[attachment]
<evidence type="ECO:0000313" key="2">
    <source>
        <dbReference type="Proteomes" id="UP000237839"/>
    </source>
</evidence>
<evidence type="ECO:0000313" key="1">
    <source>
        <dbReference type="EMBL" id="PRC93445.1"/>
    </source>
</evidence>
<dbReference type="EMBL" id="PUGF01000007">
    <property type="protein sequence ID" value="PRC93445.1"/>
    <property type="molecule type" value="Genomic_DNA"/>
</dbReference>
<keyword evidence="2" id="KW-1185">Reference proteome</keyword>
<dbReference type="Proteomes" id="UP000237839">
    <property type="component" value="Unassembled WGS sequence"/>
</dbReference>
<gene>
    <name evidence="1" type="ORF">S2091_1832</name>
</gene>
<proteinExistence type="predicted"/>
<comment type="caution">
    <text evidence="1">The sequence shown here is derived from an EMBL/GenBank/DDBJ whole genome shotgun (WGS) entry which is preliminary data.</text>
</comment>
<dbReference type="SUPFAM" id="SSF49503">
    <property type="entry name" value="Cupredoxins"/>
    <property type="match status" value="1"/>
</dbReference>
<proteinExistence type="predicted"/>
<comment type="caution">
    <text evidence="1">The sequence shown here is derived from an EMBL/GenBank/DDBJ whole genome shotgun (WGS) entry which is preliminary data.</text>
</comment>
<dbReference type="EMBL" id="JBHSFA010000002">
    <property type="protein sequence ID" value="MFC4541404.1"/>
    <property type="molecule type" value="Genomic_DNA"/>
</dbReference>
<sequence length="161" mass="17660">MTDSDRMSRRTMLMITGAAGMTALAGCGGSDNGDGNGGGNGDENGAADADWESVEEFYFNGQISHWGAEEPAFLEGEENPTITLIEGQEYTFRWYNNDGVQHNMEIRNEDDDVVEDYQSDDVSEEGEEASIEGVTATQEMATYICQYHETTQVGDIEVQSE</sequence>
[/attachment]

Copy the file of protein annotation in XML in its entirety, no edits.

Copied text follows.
<evidence type="ECO:0000313" key="2">
    <source>
        <dbReference type="Proteomes" id="UP000237839"/>
    </source>
</evidence>
<evidence type="ECO:0000313" key="1">
    <source>
        <dbReference type="EMBL" id="PRC93445.1"/>
    </source>
</evidence>
<dbReference type="EMBL" id="PUGF01000007">
    <property type="protein sequence ID" value="PRC93445.1"/>
    <property type="molecule type" value="Genomic_DNA"/>
</dbReference>
<keyword evidence="2" id="KW-1185">Reference proteome</keyword>
<dbReference type="Proteomes" id="UP000237839">
    <property type="component" value="Unassembled WGS sequence"/>
</dbReference>
<gene>
    <name evidence="1" type="ORF">S2091_1832</name>
</gene>
<proteinExistence type="predicted"/>
<comment type="caution">
    <text evidence="1">The sequence shown here is derived from an EMBL/GenBank/DDBJ whole genome shotgun (WGS) entry which is preliminary data.</text>
</comment>
<dbReference type="SUPFAM" id="SSF49503">
    <property type="entry name" value="Cupredoxins"/>
    <property type="match status" value="1"/>
</dbReference>
<proteinExistence type="predicted"/>
<comment type="caution">
    <text evidence="1">The sequence shown here is derived from an EMBL/GenBank/DDBJ whole genome shotgun (WGS) entry which is preliminary data.</text>
</comment>
<dbReference type="EMBL" id="JBHSFA010000002">
    <property type="protein sequence ID" value="MFC4541404.1"/>
    <property type="molecule type" value="Genomic_DNA"/>
</dbReference>
<sequence length="161" mass="17660">MTDSDRMSRRTMLMITGAAGMTALAGCGGSDNGDGNGGGNGDENGAADADWESVEEFYFNGQISHWGAEEPAFLEGEENPTITLIEGQEYTFRWYNNDGVQHNMEIRNEDDDVVEDYQSDDVSEEGEEASIEGVTATQEMATYICQYHETTQVGDIEVQSE</sequence>